Fulwood History, Family Crest & Coats of Arms
- Origins Available:
Early Origins of the Fulwood family
The surname Fulwood was first found in Warwickshire where they held a family seat as Lords of the Manor. The Saxon influence of English history diminished after the Battle of Hastings in 1066. The language of the courts was French for the next three centuries and the Norman ambience prevailed. But Saxon surnames survived and the family name was first referenced in the 13th century when they held estates in that shire.
Important Dates for the Fulwood family
This web page shows only a small excerpt of our Fulwood research. Another 171 words (12 lines of text) covering the years 1510, 1600, 1100, 1167, 1563, 1455, 1487 and 1606 are included under the topic Early Fulwood History in all our PDF Extended History products and printed products wherever possible.
Fulwood Spelling Variations
One relatively recent invention that did much to standardize English spelling was the printing press. However, before its invention even the most literate people recorded their names according to sound rather than spelling. The spelling variations under which the name Fulwood has appeared include Fullwood, Fullward, Fulwood, Fulward, Filwood, Folward, Folwood, Foulwood, Filward, Fillward and many more.
Early Notables of the Fulwood family (pre 1700)
More information is included under the topic Early Fulwood Notables in all our PDF Extended History products and printed products wherever possible.
Fulwood migration to the United States
At this time, the shores of the New World beckoned many English families that felt that the social climate in England was oppressive and lacked opportunity for change. Thousands left England at great expense in ships that were overcrowded and full of disease. A great portion of these settlers never survived the journey and even a greater number arrived sick, starving, and without a penny. The survivors, however, were often greeted with greater opportunity than they could have experienced back home. These English settlers made significant contributions to those colonies that would eventually become the United States and Canada. An examination of early immigration records and passenger ship lists revealed that people bearing the name Fulwood arrived in North America very early:
Fulwood Settlers in United States in the 17th Century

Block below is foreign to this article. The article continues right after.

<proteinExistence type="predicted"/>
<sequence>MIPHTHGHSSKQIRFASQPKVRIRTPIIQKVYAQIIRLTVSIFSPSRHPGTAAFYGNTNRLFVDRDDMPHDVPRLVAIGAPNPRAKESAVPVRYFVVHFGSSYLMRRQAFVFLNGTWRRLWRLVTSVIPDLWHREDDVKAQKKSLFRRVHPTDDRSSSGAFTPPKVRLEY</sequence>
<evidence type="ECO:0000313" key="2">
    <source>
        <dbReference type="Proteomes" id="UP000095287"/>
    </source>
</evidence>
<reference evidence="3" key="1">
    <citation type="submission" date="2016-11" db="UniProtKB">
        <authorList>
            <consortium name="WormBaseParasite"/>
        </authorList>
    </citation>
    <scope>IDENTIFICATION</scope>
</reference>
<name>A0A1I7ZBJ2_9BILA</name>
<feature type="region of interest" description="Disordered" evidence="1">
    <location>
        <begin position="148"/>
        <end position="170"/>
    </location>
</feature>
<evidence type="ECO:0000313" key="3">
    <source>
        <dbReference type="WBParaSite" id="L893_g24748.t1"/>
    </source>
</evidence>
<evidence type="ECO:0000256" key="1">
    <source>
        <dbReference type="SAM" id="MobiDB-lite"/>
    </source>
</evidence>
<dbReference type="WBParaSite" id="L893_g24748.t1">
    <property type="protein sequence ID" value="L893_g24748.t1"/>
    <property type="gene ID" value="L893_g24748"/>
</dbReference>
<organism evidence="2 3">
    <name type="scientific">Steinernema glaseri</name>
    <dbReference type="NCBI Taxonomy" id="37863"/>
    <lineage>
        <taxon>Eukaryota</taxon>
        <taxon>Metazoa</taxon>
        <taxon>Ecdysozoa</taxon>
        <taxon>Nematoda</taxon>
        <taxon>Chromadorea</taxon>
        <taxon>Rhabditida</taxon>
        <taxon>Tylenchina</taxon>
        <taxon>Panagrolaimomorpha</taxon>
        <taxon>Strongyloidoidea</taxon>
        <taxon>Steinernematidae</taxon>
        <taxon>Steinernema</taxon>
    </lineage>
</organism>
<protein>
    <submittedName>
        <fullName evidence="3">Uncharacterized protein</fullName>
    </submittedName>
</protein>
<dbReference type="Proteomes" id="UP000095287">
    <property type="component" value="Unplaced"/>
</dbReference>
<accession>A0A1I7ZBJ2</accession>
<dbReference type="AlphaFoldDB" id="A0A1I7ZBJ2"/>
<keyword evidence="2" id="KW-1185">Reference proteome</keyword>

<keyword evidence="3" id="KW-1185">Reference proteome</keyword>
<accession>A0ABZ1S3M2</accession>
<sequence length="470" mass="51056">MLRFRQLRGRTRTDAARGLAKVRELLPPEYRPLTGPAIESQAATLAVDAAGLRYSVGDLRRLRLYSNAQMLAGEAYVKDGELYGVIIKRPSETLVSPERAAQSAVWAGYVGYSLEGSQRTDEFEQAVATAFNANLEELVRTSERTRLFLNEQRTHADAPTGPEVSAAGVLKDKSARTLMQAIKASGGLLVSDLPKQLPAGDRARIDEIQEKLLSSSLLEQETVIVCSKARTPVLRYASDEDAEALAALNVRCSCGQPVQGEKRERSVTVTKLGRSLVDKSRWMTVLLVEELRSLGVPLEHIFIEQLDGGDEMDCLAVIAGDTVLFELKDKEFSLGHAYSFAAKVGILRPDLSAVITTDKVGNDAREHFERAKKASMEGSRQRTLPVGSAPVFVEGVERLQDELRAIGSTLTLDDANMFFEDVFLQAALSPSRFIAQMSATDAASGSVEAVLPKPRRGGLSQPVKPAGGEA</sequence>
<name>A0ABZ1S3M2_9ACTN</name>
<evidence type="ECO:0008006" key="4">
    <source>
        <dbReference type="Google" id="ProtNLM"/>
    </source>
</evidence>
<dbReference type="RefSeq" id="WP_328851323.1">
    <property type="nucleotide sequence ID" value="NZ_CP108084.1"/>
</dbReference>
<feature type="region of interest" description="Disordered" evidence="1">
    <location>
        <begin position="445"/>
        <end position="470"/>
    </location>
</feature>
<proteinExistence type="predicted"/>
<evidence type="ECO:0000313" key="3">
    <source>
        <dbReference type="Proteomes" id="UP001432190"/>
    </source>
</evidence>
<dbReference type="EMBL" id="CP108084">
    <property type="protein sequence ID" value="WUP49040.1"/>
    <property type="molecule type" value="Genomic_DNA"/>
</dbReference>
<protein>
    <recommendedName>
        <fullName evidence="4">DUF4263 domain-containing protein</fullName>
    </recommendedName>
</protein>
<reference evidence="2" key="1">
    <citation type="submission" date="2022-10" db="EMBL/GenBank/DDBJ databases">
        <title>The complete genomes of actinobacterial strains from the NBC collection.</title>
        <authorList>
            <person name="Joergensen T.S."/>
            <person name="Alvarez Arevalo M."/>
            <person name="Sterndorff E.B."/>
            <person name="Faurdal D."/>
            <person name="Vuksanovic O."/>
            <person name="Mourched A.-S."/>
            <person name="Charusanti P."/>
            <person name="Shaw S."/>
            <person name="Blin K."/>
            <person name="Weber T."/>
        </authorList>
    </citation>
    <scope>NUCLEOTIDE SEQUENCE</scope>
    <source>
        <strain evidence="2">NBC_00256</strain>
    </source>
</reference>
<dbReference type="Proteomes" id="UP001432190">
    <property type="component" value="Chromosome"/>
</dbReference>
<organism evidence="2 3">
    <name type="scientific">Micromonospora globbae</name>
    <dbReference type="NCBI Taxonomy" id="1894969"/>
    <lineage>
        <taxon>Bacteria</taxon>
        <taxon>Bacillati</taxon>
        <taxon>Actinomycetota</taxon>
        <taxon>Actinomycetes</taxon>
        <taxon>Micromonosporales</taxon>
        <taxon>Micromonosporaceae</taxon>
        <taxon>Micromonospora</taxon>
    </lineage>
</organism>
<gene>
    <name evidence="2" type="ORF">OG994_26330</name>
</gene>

- John Fulwood, who arrived in Virginia in 1623 
Fulwood Settlers in United States in the 18th Century
- Samuel Fulwood, who landed in Barbados in 1701 
- Samuel Fulwood, who settled in Barbados in 1701
Fulwood migration to Australia
Emigration to Australia
followed the First Fleets
of convicts, tradespeople and early settlers. Early immigrants include:
Fulwood Settlers in Australia in the 19th Century
- William Fulwood, English convict from Middlesex, who was transported aboard the "Agamemnon" on April 22, 1820, settling in New South Wales, Australia 
Contemporary Notables of the name Fulwood (post 1700)
- Robert Fulwood Ligon (1823-1901), fourth Lieutenant Governor of Alabama
- Robert Fulwood Ligon Jr. (b. 1864), American Democrat politician, Mayor, Tuskegee, Alabama, 1886-88; Adjutant General of Alabama, 1896-99; Clerk of Alabama Supreme Court, 1899-1916 
- Robert Fulwood Ligon (1823-1901), American Democrat politician, Member of Alabama State House of Representatives, 1849; Member of Alabama State Senate, 1861; Lieutenant Governor of Alabama, 1874-76 
- ^ Filby, P. William, Meyer, Mary K., Passenger and immigration lists index : a guide to published arrival records of about 500,000 passengers who came to the United States and Canada in the seventeenth, eighteenth, and nineteenth centuries. 1982-1985 Cumulated Supplements in Four Volumes Detroit, Mich. : Gale Research Co., 1985, Print (ISBN 0-8103-1795-8)
- ^ State Library of Queensland. (Retrieved 2016, October 27) Agamemnon voyage to New South Wales, Australia in 1820 with 179 passengers. Retrieved from http://www.convictrecords.com.au/ships/agamemnon/1820
- ^ The Political Graveyard: Alphabetical Name Index. (Retrieved 2016, January 8) . Retrieved from http://politicalgraveyard.com/alpha/index.html